1868 – 1904 The early years

The history of the IWC Schaffhausen manufacture begins when, at just 27 years old, the engineer and watchmaker Florentine Ariosto Jones had assumed the direction and management of a leading watch manufacture in the United States at that time. True to his innovative spirit, Jones immigrated to Switzerland with the aim of combining celebrated Swiss artistry with foreign modern technology.

IWC’s legacy is rooted in the American pioneering and entrepreneurial spirit. Florentine Ariosto Jones founded the International Watch Company in Schaffhausen. Their goal was to manufacture high-quality pocket watches for the American market. To do this, he drew on the know-how of Swiss watchmakers and made use of modern technology and hydraulic power from the Rhine River. In 1875, the first facilities were built, where the current IWC headquarters are located on the banks of the Rhine. [read more]

In 1880, the Rauschenbach family assumed control of the company upon Jones’s return to the United States. During this time, IWC produced the first “Pallweber” digital display pocket watches, as well as men’s and women’s watches.

“Magique” was born in 1887. A pocket watch in a cabriolet case with a 24-hour cycle that can be used as a saboneta or lépine pocket watch. Later, one of the first known wristwatches goes on sale from Schaffhausen. This ladies’ watch is equipped with caliber 64, housed in a delicate case with joints for the bracelet.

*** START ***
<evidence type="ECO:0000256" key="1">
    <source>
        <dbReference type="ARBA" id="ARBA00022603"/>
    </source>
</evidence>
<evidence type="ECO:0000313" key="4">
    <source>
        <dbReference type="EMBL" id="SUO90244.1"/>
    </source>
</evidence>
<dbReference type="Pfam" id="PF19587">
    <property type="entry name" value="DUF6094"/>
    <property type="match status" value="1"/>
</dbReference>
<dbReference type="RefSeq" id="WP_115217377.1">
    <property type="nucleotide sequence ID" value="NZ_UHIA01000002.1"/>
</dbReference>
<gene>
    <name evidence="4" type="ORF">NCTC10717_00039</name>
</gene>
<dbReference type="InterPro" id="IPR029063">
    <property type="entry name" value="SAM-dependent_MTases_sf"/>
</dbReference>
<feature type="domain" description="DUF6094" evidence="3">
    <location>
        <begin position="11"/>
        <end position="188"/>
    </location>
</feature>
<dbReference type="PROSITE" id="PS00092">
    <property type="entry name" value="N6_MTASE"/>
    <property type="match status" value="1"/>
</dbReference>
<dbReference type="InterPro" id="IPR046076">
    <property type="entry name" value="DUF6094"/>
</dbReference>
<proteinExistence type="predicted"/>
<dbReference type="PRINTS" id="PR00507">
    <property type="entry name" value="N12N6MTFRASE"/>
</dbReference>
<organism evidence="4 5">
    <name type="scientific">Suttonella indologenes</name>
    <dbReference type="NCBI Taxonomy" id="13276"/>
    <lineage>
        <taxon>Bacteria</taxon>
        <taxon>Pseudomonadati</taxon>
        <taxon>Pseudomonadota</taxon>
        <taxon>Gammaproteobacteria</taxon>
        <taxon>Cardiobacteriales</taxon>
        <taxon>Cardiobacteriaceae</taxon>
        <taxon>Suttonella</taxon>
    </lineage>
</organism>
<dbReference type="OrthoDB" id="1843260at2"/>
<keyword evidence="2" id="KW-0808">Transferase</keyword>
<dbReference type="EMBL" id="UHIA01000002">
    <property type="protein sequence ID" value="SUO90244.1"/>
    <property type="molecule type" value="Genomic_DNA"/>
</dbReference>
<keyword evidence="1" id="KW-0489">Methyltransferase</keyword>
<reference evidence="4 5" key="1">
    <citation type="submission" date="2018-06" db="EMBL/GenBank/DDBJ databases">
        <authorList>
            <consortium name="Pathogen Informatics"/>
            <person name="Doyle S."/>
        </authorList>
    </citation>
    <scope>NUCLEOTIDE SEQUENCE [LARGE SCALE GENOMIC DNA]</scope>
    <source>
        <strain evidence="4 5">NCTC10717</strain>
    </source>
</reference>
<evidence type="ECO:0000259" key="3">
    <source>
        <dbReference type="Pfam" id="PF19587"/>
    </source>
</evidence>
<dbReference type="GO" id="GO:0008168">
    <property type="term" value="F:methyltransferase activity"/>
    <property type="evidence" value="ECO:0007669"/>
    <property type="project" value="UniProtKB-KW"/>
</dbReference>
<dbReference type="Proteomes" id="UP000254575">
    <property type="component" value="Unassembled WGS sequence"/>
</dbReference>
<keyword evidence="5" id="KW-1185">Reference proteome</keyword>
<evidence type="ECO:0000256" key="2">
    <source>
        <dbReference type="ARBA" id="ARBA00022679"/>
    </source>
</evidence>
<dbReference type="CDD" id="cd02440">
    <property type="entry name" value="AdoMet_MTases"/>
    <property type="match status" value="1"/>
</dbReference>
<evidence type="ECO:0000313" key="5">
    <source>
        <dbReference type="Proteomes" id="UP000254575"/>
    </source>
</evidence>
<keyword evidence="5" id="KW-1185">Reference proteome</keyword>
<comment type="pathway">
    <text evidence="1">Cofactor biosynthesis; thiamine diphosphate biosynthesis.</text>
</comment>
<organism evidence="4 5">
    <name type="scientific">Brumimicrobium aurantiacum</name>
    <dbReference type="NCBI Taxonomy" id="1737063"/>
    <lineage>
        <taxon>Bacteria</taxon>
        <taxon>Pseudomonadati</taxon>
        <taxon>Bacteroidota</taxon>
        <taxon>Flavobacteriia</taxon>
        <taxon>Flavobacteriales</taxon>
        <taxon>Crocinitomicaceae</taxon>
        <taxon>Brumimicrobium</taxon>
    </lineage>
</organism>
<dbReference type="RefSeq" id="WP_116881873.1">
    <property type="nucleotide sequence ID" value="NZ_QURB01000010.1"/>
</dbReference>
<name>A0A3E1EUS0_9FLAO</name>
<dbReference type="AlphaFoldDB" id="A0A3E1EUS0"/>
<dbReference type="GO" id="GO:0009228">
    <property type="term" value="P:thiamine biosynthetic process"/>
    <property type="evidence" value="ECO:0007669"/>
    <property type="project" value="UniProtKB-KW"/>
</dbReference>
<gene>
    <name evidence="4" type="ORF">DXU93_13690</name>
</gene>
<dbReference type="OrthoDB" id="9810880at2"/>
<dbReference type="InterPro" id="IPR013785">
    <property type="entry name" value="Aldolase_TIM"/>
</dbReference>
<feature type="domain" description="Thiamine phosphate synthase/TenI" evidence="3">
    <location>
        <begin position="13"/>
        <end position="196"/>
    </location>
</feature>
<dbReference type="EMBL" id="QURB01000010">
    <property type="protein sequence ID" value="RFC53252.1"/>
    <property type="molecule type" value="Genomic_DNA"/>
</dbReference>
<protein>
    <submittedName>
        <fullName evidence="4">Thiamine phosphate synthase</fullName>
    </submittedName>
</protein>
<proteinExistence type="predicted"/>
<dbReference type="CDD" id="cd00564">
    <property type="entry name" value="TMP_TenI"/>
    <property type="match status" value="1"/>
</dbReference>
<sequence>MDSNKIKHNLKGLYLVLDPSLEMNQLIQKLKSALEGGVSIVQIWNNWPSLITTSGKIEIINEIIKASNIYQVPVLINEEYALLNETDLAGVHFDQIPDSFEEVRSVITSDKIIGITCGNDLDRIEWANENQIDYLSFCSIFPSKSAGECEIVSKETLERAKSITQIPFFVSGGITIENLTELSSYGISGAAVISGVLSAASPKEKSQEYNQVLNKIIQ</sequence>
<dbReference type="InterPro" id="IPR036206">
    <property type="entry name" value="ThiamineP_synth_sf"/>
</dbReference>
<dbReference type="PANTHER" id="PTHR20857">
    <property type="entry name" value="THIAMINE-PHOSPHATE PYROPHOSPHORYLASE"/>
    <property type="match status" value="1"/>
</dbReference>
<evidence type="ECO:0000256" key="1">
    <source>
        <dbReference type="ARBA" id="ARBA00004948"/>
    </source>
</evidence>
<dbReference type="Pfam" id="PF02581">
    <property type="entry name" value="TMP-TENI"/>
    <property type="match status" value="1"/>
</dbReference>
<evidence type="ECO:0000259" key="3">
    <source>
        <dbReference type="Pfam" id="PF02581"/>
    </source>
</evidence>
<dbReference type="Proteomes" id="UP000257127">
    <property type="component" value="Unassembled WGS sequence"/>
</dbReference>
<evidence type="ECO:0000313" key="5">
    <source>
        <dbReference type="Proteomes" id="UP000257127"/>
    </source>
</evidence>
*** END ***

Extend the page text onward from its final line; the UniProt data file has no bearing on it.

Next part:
1905 – 1943 The era of Ernst Jakob Homberger

After the death of Johanmes Rauschenbach-Scherk, the industrialist Ernst Jakob Homberger takes over the company on behalf of the Rauschenbach heirs.

In 1915, the manufacture created the calibers: 75 (without seconds hand) and 76 (with seconds hand), they are the first IWC movements designed specifically for wristwatches. At the same time, Ernst Jakob Homberger becomes the sole owner of the manufactory. Later, IWC creates its first rectangular watches that house the caliber 87.

During the 1930s, two families of watches were launched that are still true icons today. Specifically, 1936 saw the launch of IWC’s first “Space Aviator’s Watch”, equipped with a rotating bezel with indicator triangle and an antimagnetic escapement. Later, in 1939, the Portugieser family was born, which owes its name to two importers from Portugal.

1944 – 1954 Albert Pellaton joins to IWC

During the postwar period, the use of technology became a daily habit, therefore, the increasing use of electrical appliances would have a negative impact on the precision of watches due to magnetic fields.

In 1944, IWC presents the first waterproof wristwatch: a new military wristwatch for the British Army, characterized by having the letters “W.W.W” engraved on the caseback. In the same year, Albert Pellaton took over the reins of the manufacture.

Pellaton designed the 89 caliber in 1946. This movement features a central seconds hand and is extremely accurate. The 89 caliber was incorporated into the first Mark XI Pilot’s Watch. In addition, this watch also incorporates a layer of soft iron, which offers a high level of protection against magnetic fields.

Two years later, Albert Pellaton develops the caliber 85, IWC’s first two-way self-winding movement. The innovative ratcheting rope mechanism, which replaces traditional gears, is a patented IWC creation.

1955 – 1977 Hans Ernst Homberger at the helm of IWC

The first Ingenieur is launched in 1955, the same year that Hans Ernst Homberger takes over IWC. Subsequently, the manufacture creates the caliber 44, the first automatic movement for women.